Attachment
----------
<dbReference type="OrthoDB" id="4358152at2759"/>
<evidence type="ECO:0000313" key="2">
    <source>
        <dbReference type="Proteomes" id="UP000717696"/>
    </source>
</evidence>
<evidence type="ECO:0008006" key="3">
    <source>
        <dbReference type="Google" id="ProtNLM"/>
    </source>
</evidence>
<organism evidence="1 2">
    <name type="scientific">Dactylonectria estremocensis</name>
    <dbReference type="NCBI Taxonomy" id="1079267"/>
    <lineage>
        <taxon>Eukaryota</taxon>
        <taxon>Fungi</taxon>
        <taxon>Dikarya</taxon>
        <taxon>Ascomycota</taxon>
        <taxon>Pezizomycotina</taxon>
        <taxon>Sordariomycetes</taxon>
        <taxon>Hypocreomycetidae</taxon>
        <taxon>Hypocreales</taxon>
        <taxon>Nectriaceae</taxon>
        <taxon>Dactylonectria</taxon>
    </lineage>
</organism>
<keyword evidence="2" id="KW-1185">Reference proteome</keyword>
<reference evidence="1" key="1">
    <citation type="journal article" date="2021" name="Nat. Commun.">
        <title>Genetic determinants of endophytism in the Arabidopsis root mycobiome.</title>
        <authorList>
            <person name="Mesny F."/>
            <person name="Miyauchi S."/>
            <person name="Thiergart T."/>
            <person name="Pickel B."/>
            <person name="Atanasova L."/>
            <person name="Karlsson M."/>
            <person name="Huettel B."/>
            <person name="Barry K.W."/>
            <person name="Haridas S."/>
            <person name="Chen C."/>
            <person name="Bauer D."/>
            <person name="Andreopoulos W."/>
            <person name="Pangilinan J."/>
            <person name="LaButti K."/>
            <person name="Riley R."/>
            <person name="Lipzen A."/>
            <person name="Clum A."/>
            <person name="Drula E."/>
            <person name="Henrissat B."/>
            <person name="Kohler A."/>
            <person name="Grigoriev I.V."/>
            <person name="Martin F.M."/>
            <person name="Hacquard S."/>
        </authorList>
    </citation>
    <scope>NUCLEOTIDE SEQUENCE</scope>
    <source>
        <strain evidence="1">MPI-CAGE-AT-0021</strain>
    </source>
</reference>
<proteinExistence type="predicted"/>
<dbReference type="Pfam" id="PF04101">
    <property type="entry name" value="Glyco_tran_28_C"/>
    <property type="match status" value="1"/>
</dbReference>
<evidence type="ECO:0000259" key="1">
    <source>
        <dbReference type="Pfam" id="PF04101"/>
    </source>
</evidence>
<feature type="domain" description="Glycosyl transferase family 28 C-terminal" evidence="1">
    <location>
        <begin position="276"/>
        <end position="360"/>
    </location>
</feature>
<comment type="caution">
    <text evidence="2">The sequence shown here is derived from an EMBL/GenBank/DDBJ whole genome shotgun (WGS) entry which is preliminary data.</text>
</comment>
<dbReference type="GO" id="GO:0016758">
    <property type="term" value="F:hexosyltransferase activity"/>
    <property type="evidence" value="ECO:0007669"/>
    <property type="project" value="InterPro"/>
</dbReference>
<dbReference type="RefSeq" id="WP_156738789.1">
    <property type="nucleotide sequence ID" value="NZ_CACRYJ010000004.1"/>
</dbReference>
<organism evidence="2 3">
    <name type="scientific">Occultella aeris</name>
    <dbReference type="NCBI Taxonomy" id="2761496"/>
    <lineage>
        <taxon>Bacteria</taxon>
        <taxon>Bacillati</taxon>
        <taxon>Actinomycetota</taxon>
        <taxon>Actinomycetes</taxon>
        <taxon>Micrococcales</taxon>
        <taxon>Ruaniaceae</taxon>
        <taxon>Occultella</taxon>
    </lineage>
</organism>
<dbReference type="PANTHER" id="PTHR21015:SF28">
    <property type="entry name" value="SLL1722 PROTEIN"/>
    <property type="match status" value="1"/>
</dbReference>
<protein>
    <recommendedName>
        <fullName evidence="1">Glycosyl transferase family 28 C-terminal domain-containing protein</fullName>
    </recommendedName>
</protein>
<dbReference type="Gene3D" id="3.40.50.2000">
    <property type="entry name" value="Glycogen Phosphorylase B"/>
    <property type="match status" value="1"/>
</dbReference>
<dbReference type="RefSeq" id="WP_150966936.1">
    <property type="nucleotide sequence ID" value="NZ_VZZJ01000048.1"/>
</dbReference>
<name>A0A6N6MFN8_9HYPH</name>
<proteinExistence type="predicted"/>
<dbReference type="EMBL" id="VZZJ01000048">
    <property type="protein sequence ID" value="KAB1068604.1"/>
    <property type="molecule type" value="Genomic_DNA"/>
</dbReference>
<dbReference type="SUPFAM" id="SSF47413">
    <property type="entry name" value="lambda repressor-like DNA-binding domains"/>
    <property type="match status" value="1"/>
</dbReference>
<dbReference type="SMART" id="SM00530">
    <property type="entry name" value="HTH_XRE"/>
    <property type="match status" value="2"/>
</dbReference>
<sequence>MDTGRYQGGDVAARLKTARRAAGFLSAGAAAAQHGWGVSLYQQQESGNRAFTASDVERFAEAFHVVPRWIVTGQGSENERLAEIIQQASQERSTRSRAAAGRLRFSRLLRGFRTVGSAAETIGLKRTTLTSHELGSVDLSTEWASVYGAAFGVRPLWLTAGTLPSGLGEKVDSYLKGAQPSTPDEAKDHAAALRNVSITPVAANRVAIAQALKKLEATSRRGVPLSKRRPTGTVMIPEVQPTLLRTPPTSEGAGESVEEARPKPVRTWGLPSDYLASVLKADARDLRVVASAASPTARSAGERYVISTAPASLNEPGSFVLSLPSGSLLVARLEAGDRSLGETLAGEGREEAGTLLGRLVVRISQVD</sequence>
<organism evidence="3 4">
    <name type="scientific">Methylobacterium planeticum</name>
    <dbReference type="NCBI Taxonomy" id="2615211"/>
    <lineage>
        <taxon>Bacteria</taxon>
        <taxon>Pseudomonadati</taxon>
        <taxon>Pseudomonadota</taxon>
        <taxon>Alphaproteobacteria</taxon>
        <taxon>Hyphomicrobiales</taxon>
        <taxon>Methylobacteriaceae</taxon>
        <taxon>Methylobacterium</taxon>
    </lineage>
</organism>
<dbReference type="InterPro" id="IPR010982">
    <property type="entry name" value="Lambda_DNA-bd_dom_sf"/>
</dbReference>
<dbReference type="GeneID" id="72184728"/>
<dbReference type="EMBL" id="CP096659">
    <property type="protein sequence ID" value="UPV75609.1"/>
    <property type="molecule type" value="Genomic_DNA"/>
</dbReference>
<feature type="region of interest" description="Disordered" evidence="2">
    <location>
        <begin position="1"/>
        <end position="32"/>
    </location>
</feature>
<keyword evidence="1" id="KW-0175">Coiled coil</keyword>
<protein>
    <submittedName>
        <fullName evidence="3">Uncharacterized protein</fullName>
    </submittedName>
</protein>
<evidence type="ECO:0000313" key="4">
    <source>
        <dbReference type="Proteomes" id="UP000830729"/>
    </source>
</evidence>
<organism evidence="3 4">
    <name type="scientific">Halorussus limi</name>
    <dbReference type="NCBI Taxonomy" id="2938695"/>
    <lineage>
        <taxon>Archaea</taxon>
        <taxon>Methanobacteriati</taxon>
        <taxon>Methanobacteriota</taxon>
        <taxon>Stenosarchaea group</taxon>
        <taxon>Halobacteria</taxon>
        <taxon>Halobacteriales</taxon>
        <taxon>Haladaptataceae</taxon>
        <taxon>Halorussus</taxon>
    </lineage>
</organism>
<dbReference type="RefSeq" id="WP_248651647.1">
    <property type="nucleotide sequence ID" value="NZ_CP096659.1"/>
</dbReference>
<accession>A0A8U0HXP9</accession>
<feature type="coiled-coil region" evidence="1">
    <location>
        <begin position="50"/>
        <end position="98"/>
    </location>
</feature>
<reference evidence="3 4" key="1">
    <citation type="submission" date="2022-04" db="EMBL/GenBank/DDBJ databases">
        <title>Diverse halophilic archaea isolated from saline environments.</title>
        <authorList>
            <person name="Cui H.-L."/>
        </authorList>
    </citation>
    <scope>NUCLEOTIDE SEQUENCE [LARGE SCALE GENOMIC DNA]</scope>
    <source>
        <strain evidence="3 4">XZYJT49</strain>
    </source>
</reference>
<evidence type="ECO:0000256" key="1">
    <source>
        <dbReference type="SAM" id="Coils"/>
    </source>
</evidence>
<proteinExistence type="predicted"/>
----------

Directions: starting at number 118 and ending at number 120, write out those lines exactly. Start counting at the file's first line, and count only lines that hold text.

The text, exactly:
</dbReference>
<name>A0A6N6MFN8_9HYPH</name>
<proteinExistence type="predicted"/>